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Presidency of the Council of the European Union PDF Print E-mail

The Presidency of the Council rotates between the member states on a 6-monthly basis.  The country which holds the Presidency has a number of key responsibilities: it ensures that the Council runs smoothly, chairs and directs discussions, tries to reconcile divergent points of view and formulates proposals for compromises so that decisions can be taken. The Presidency also plays an important role in negotiations with the other institutions of the Union, especially the European Parliament which, like the Council, has to give its assent to most European legislation. 

Trio Presidency 


The Spanish Presidency, which ran from January to 1 July, coincided with the beginning of a new phase for the EU, with a renewed Parliament and Commission and a new treaty in effect since 1 December. With this outlook, Spain, Belgium and Hungary drew up a work programme for the 18-month period during which they will hold the Presidency in succession, according to the new regulations which apply in Europe. 

It is the first ‘trio’ of presidencies to be formalised and perform its functions in accordance with the Treaty of Lisbon. The aim of this new procedure is to provide the work and initiatives of the EU with more continuity.

The work programme of the Spanish, Belgian and Hungarian Presidencies runs from January 2010 to June 2011 and is divided into two parts:

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New UN Gender Entity Created for the Empowerment of Women PDF Print E-mail

The UN 64th General Assembly has voted to consolidate the 4 existing UN bodies focusing on gender into one entity - the United Nations Entity for Gender Equality and the Empowerment of Women (UN Women). The new entity is designed to boost the UN's efforts to promote gender equality and address discrimination globally.

Click here for the Press Release and here for the Resolution.

 
International Women's Day PDF Print E-mail

UN International Women’s Day (IWD) began in 1908 when 15,000 women workers in New York marched through the city demanding shorter hours, better pay and voting rights.  In 1909, in accordance with a declaration by the Socialist Party of America, the first Woman's Day was observed across the United States on 28 February. Then, in 1910, a second International Conference of Working Women was held in Copenhagen. A woman named Clara Zetkin (Leader of the 'Women's Office' for the Social Democratic Party in Germany) tabled the idea of an International Women's Day. She proposed that every year in every country there should be a celebration on the same day - a Women's Day - to press for their demands.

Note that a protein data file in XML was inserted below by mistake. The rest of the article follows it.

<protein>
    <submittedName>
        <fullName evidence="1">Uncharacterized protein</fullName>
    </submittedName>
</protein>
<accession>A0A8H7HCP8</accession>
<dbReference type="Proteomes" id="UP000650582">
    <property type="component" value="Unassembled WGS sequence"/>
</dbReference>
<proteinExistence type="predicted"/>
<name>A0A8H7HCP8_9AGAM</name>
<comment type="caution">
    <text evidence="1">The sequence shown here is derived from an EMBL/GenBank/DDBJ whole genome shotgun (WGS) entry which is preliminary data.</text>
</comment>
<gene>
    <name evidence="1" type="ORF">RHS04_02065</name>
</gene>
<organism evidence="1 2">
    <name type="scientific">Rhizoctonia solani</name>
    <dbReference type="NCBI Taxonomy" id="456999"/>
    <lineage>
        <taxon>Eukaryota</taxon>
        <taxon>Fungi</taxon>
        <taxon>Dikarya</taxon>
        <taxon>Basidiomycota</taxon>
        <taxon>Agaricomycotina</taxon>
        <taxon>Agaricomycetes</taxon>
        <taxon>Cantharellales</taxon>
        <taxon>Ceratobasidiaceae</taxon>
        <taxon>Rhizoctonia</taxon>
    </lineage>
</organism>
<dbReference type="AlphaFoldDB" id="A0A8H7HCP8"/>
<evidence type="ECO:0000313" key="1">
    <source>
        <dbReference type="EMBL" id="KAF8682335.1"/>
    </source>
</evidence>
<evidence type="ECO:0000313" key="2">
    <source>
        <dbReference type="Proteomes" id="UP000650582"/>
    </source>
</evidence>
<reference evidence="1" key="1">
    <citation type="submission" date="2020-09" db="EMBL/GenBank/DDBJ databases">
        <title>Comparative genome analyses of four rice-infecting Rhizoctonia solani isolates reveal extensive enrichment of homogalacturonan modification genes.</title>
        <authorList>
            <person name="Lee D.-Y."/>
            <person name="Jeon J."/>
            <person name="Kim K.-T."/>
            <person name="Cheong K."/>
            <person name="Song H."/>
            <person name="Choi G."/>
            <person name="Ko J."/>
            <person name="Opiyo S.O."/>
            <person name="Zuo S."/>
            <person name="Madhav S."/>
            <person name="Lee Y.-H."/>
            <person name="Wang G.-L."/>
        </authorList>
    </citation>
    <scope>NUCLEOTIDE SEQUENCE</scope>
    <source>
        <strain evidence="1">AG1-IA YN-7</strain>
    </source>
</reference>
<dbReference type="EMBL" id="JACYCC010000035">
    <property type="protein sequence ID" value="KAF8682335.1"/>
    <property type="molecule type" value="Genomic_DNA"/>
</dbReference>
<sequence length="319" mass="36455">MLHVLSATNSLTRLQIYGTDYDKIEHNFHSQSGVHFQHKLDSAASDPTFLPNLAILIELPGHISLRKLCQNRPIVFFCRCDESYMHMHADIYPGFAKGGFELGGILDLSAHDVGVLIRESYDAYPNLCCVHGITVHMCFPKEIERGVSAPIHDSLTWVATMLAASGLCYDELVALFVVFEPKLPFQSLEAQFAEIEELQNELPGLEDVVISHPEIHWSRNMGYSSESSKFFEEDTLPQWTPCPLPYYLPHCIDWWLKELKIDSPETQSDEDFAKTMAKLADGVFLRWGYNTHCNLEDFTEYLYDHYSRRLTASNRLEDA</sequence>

Since then, International Women's Day has become a global day of recognition and celebration across developed and developing countries. The United Nations has held an annual IWD conference to coordinate international efforts for women's rights and participation in social, political and economic processes for many years, with 1975 being designated as 'International Women's Year' by the United Nations.  Many women's organisations and governments around the world observe IWD on 8 March, often by holding large-scale events honouring women's advancement while continuing to push for greater equality with men in every aspect of life. The UN Commission on the Status of Women now takes place every year at the UN Headquarters in New York, around IWD. It examines progress made on equality around the world and co-ordinates efforts towards equality for the future.  Many UK NGOs attend CSW in New York, and WNC is also represented. 

More information on International Women’s Day can also be accessed on the Government Equalities Office website.

 
CSW54 Updates PDF Print E-mail

For the latest information on the WNC's journey through CSW54 in New York, take a look at the regular posts from our director on the WNC blog.

 

 
Harriet Harman's Speech at the Opening of the Commission on the Status of Women PDF Print E-mail

In conclusion to the morning session Harriet Harman, UK Minister for Women and Equality, spoke on the domestic priorities for the UK which was received with great support. She called for a single entity focusing on gender equality, stregthening the position of women nationally and internationally. The establishment of this single agency would signal the UN taking the lead in this important area. A copy of the full speech is available here

 
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